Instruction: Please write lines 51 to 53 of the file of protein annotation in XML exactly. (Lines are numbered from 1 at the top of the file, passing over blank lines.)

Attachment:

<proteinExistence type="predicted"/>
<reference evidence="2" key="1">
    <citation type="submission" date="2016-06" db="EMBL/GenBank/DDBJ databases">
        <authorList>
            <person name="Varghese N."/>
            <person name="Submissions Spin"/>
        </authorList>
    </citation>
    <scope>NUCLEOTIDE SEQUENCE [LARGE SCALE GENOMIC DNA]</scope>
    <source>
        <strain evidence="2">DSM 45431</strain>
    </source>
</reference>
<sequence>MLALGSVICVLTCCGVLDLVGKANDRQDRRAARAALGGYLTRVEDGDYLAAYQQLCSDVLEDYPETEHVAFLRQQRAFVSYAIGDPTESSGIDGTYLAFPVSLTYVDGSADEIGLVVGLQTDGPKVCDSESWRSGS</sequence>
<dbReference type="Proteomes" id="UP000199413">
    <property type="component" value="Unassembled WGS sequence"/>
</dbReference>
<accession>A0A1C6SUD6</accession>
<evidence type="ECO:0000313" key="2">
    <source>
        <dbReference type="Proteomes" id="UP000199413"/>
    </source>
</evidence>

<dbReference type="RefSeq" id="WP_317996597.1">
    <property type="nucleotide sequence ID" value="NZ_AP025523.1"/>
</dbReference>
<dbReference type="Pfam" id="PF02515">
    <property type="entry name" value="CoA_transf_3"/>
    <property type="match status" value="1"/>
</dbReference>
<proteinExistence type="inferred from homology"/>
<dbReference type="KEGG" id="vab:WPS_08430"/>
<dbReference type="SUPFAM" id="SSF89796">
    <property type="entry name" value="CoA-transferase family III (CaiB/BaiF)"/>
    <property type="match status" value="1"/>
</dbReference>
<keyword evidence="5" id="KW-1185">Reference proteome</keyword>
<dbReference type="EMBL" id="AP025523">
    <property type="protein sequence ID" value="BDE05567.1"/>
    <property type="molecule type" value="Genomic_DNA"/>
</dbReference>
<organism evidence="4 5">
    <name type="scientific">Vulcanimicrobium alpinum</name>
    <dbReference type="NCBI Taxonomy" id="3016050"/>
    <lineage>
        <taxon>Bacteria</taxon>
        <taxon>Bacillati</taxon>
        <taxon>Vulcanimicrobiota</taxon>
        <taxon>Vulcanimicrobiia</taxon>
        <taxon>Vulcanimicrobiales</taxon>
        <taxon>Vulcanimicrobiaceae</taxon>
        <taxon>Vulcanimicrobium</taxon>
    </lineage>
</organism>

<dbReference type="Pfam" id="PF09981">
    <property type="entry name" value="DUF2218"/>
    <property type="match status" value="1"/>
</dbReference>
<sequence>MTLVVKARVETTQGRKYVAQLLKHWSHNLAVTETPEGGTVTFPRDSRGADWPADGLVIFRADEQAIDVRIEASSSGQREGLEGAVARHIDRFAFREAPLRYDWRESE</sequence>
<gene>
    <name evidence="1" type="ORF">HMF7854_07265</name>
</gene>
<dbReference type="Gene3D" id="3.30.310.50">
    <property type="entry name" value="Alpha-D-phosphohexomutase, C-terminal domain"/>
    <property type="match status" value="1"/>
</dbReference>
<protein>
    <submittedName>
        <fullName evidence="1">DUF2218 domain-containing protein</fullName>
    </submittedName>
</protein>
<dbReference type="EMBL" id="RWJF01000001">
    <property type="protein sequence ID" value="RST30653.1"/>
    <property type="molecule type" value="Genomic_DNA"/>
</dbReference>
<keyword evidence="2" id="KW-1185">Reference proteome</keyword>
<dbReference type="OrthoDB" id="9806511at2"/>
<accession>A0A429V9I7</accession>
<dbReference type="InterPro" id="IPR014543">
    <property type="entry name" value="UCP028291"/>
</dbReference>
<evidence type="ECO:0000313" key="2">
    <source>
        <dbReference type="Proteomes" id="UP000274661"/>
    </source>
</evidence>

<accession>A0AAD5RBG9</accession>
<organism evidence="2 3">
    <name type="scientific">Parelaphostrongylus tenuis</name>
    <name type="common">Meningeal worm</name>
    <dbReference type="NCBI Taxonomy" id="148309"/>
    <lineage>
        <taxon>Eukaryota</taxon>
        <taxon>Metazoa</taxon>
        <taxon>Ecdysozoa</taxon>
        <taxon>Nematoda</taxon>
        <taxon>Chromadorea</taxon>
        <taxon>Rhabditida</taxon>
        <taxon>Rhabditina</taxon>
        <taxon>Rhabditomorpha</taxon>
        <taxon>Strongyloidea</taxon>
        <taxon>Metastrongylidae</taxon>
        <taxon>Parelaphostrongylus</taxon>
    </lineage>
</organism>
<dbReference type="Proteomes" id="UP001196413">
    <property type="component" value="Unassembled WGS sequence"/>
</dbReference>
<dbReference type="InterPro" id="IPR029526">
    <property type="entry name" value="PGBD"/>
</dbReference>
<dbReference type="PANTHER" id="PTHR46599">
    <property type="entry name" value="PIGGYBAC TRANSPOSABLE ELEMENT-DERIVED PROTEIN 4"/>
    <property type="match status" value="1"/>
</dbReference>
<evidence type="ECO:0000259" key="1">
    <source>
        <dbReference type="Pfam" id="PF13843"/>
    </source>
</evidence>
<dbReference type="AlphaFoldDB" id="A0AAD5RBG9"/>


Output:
        <taxon>Vulcanimicrobiaceae</taxon>
        <taxon>Vulcanimicrobium</taxon>
    </lineage>